U.S. Marshals Service warning of scam

CLARKSBURG, W.Va. (WDTV) -- The U.S. Marshals Service is warning Americans of several imposter scams taking place around the country.

According to officials, the scams involve the callers claiming to be U.S. marshals, court officers, or other law enforcement officials and wanting to collect a fine in lieu of arrest for failing to show up to jury duty or another offense. The scammers will say that arrest can be avoided by purchasing a prepaid debit card, such as a Green Dot card or gift card and read the card number over the phone to pay for the fine.

The U.S. Marshals Service says data provided by the Federal Trade Commission shows victims have lost thousands of dollars from the scams. They say the scams are especially bad during the holiday season.

Officials say some scammers will go to great lengths to sound legitimate and will provide badge numbers, names of local officials and courthouse addresses. They may also spoof the phone number to seem like they are calling from a court or government agency.

The U.S. Marshals Service gives the following tips to avoid becoming a victim for one of the scams:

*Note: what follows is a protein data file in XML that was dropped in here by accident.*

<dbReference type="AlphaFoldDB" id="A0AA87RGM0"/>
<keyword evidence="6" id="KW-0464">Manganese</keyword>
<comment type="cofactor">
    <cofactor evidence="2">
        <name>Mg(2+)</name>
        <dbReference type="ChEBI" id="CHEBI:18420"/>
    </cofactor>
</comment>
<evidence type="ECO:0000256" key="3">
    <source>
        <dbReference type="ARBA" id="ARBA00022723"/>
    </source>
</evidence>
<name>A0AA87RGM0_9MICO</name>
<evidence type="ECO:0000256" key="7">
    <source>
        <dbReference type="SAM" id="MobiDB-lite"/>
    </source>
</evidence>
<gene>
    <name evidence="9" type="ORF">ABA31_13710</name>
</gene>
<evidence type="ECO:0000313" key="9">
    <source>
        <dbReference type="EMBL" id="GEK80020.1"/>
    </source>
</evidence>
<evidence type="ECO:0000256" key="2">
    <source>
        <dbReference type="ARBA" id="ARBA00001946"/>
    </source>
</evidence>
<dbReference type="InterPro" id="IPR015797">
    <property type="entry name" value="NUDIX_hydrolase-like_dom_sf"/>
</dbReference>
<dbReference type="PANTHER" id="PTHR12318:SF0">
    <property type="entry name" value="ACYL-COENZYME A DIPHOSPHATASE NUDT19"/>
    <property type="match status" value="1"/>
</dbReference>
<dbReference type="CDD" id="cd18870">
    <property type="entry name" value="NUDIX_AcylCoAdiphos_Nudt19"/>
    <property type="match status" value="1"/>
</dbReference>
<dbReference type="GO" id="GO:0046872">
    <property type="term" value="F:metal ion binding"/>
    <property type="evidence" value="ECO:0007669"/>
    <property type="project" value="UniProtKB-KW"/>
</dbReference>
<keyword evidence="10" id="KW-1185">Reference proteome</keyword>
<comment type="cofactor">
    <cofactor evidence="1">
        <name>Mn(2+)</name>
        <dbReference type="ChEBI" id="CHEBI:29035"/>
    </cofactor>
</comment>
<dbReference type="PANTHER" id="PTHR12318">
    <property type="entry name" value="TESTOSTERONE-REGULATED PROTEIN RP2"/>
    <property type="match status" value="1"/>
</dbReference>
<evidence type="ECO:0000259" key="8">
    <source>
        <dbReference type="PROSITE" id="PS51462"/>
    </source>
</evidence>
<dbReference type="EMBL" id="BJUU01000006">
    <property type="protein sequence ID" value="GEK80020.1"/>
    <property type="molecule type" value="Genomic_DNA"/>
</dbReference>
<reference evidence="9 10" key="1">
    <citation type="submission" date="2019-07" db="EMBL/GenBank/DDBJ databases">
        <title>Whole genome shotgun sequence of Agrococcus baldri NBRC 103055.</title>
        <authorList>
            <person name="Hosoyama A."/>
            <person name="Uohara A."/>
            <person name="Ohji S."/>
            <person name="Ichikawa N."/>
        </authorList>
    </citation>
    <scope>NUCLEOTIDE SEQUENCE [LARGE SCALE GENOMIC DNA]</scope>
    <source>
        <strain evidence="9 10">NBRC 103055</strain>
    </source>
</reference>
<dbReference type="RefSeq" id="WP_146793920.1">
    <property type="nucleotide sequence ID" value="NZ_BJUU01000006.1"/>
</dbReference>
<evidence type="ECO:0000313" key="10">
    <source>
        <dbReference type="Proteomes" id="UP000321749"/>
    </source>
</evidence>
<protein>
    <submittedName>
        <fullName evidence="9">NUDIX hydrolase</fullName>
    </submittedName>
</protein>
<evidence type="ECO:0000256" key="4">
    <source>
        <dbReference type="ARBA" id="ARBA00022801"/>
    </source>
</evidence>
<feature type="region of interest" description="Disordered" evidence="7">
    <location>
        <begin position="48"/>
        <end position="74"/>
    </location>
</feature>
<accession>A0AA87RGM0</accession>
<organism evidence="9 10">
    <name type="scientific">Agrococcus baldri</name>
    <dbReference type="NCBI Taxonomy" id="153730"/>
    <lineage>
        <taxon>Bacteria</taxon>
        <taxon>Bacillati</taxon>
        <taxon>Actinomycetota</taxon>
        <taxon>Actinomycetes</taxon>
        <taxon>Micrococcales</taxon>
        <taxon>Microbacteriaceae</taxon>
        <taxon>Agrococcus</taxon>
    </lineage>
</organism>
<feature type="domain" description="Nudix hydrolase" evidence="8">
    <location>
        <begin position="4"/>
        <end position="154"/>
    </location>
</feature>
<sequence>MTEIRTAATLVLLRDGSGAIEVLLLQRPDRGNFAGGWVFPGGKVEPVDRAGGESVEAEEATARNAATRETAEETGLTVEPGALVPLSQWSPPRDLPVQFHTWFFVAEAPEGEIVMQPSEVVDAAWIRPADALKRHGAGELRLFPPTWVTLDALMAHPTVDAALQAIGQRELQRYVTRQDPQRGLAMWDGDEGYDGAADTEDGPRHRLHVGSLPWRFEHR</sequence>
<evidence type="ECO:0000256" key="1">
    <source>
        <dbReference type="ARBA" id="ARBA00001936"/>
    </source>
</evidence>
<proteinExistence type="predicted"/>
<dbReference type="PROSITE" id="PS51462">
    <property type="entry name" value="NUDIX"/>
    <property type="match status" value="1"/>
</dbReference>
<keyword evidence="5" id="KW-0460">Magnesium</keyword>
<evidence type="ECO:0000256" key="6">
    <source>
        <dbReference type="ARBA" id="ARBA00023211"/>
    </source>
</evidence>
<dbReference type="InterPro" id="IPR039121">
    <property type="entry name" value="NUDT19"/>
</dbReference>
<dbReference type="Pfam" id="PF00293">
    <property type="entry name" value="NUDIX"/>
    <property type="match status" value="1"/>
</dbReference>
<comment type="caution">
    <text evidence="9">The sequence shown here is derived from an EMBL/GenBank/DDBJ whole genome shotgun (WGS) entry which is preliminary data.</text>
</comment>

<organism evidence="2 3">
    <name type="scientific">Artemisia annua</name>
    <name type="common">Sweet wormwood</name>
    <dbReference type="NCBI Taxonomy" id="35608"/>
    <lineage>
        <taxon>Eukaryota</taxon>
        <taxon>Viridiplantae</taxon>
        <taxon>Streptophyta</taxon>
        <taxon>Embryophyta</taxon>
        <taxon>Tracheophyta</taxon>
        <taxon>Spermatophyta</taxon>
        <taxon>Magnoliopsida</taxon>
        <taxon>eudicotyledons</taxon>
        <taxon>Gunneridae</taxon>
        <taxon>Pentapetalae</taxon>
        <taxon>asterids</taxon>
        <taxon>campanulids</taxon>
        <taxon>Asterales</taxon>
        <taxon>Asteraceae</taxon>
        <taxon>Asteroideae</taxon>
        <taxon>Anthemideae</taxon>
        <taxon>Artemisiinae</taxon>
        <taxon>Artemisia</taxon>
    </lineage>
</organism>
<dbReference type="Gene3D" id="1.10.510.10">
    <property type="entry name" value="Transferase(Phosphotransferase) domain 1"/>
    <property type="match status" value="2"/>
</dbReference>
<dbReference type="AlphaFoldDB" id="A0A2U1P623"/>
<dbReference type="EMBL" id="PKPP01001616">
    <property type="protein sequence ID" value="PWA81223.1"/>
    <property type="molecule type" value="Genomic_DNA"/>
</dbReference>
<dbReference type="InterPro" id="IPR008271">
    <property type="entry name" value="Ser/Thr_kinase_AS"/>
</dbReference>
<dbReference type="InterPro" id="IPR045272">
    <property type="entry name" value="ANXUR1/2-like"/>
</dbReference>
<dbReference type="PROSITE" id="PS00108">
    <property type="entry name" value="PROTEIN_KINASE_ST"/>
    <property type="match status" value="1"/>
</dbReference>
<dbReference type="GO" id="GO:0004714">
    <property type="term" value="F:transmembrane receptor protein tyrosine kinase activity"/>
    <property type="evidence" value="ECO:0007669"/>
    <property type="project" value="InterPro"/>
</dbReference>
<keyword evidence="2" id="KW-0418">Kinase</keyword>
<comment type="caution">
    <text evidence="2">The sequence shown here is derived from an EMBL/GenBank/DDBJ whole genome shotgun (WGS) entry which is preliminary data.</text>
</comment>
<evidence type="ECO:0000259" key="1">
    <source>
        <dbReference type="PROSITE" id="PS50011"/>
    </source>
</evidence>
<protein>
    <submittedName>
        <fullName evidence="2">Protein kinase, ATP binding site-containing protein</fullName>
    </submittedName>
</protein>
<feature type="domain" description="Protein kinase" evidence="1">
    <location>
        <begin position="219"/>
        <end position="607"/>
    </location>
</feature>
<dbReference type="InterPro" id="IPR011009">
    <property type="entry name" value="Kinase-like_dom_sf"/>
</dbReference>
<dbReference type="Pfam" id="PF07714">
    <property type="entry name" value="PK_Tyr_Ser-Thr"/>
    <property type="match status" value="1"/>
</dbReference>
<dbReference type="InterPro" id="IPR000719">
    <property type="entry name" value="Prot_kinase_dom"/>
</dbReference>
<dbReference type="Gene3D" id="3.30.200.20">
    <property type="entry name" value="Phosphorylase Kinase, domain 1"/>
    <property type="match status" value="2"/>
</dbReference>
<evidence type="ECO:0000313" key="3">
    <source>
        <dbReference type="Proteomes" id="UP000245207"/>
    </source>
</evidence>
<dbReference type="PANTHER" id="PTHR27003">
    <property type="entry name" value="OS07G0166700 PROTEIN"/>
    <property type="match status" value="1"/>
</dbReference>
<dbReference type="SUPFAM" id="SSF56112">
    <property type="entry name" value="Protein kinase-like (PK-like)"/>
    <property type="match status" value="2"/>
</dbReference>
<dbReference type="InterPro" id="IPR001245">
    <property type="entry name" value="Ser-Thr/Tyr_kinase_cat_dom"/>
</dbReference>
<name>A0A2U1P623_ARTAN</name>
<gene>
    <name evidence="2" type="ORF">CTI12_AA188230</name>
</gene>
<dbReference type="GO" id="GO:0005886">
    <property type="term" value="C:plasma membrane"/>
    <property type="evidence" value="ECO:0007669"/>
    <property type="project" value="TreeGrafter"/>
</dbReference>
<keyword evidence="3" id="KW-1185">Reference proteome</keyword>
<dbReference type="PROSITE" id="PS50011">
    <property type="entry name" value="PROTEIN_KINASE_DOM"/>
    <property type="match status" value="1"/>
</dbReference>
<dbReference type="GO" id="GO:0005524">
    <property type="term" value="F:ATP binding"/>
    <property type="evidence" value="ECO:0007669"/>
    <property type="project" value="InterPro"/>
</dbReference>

• U.S. Marshals will never ask for credit/debit card/gift card numbers, wire transfers, or bank routing numbers for any purpose.
• Do not divulge personal or financial information to unknown callers.
• Report scam phone calls to your local U.S. Marshals Service office and to the FTC.
• You can remain anonymous when you report.
• Authenticate the call by calling the clerk of the court’s office of the U.S. District Court in your area and verify the court order given by the caller.

If you believe you were a victim of the scam, you are asked to report it to both the U.S. Marshals Service and the Federal Trade Commission and can do so anonymously. Officials say they hope the information collected by the FTC will lead to possible arrests.